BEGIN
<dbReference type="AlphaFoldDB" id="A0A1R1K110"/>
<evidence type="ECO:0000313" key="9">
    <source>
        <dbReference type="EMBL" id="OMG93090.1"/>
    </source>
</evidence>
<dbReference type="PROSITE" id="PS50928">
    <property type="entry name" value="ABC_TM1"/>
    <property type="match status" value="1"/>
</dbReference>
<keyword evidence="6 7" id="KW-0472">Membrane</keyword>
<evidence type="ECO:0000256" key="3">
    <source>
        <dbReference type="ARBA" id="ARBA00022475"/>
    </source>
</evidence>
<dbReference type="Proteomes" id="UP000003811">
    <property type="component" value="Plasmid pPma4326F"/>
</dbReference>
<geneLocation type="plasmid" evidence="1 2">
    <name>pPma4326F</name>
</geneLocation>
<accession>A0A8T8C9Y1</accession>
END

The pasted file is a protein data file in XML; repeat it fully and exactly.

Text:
<dbReference type="AlphaFoldDB" id="A0A1R1K110"/>
<evidence type="ECO:0000313" key="9">
    <source>
        <dbReference type="EMBL" id="OMG93090.1"/>
    </source>
</evidence>
<dbReference type="PROSITE" id="PS50928">
    <property type="entry name" value="ABC_TM1"/>
    <property type="match status" value="1"/>
</dbReference>
<keyword evidence="6 7" id="KW-0472">Membrane</keyword>
<evidence type="ECO:0000256" key="3">
    <source>
        <dbReference type="ARBA" id="ARBA00022475"/>
    </source>
</evidence>
<dbReference type="Proteomes" id="UP000003811">
    <property type="component" value="Plasmid pPma4326F"/>
</dbReference>
<geneLocation type="plasmid" evidence="1 2">
    <name>pPma4326F</name>
</geneLocation>
<accession>A0A8T8C9Y1</accession>